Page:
T-Mobile MyTouch 4G Slide Review - Photographers Wantedby Vivek Gowri on August 12, 2011 8:45 PM EST
And now we get to the good stuff. The MT4GS camera is one of the more highly touted smartphone shooters in recent memory, with features like zero-shutter lag, an f/2.2 aperture, built-in HDR, panorama, 5-shot bursts, 1080p video recording, and practically everything else including the kitchen and bathroom sinks included. We decided to do a bit of digging to figure out what really was going on, and naturally, took a ton of pictures in the process. 125 sample images later, I here’s what we learned.
Let’s start with the sensor. A bit of monkeying around in the kernel boot logs gets us a couple of model numbers without too much trouble. The first is Sony’s IMX105PQ, a 1/3.2” 8.13MP CMOS sensor with backside illuminated 1.4µm pixels and support for 1080p30. This sensor initialized successfully; it’s the one in our test unit. The second model number we got was Samsung’s S5K3H2YX, a 1/3.2” 8MP sensor also with 1.4µm backside illumination, 1080p30 and 720p60 support. It’s a new sensor, launched at MWC earlier this year, and it’s the successor to the Sensation’s S5K3H1GX sensor. The OS looked for this sensor on boot, so it’s likely the second sensor option. One of my friends bought a Slide this week, and we’ve been led to believe that it has the Samsung sensor onboard. There are some differences in image quality between the two, but not too many. Think of it like the panel lottery that’s common in notebook displays, except with cameraphones. Either way, what you’re getting here is a high-end 8MP, backside illuminated sensor with full 1080p30 recording support, all features that are basically mandatory for any serious cameraphone these days.
The Slide's optical system is F/2.2, which you can compare and contrast with the average smartphone’s F/2.8 (or worse) system. Aperture, in combination with shutter speed, controls how much light is exposed to the sensor. The lower the F/#, the larger the aperture and the higher the diameter of the lens opening. This gets you a greater depth of field and allows more light to reach the image sensor. In the case of the F/2.2, you’re looking at approximately 60% more light to the sensor when compared to F/2.8. Granted, the sensors we’re dealing with are tiny - the F/3.2” sensor size has a diagonal measurement of 5.68 millimeters and a crop factor of 7.61, but still, having a larger aperture does make a big difference.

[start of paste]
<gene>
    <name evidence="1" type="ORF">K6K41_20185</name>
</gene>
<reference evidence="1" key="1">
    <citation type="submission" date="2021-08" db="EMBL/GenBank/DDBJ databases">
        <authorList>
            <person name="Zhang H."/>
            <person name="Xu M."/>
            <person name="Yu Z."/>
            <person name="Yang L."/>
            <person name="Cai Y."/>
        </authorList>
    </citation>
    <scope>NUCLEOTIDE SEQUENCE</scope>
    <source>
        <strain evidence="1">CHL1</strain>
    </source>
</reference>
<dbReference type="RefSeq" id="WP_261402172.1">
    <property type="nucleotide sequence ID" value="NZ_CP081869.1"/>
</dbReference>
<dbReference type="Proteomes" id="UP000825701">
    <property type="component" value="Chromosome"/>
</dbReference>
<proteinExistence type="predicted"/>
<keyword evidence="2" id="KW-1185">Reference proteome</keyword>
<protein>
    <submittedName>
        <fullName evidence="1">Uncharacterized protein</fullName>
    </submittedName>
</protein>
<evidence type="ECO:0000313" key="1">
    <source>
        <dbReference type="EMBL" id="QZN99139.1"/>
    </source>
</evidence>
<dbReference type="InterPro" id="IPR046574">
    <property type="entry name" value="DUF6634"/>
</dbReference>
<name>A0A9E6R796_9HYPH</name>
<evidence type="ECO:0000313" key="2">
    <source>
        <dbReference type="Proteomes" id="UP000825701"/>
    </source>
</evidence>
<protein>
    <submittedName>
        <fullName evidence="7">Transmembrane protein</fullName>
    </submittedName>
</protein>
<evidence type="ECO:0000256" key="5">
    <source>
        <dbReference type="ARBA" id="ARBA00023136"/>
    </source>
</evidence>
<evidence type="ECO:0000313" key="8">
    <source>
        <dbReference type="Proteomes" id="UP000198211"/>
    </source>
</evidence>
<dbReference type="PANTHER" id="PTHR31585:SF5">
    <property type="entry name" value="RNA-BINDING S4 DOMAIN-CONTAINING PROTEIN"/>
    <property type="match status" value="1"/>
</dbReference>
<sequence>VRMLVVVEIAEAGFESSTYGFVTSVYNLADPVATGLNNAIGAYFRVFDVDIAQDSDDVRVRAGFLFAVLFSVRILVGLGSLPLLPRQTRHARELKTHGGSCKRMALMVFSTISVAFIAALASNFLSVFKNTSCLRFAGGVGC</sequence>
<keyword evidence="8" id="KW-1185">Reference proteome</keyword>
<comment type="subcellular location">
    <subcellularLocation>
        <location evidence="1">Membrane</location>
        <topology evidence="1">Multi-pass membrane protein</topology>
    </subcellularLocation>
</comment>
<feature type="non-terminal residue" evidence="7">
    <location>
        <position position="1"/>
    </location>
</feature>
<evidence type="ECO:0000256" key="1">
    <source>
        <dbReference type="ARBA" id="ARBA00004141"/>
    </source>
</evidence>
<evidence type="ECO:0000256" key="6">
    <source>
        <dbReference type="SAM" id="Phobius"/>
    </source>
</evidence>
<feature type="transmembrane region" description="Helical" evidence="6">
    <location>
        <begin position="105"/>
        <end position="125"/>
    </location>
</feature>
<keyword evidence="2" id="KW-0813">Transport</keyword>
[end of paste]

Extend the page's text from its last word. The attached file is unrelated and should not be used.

Now here’s where stuff gets weird. This Zero Shutter Lag business is given with basically no substantiation on T-Mobile’s website, but their press release gives a bit of detail on what it is.
Zero Shutter lag: The myTouch 4G Slide is the only cameraphone on the market with Zero Shutter lag technology. When a customer opens the camera application, the camera begins recording in the background in a memory buffer. When you snap the camera button, rather than waiting for a mechanical shutter, it looks at the timestamp of when you pressed the button and pulls the photo from the cache. Thus, there is no delay between pressing that button and grabbing that perfect shot.
It turns out that this is a feature that Qualcomm showed off at Computex in June and was developed by Scalado, a Swedish company that specializes in mobile imaging solutions. Scalado’s Camera Framework is built into the MSM8x60 line of application processors, so it makes sense that this is one of the first implementations of the technology. More digging suggests that this entire thing is enabled by using Scalado’s SpeedTags JPEG optimization codec for 15 fps hi-res image decoding to push a stream of full-resolution JPEG images from the camera sensor to the processor and stored in a cyclic buffer. The stream of images is then displayed by the camera application as the on-screen image preview. SpeedTags data includes a timestamp on each image, so whenever the shutter mechanism is triggered, whether by the physical camera button or the onscreen button, it instantly pulls the image with that timestamp out of the stream. Until I figured out why, I was a bit disappointed in the relatively low framerate of the preview image, but it’s actually a rather impressive bit of technology.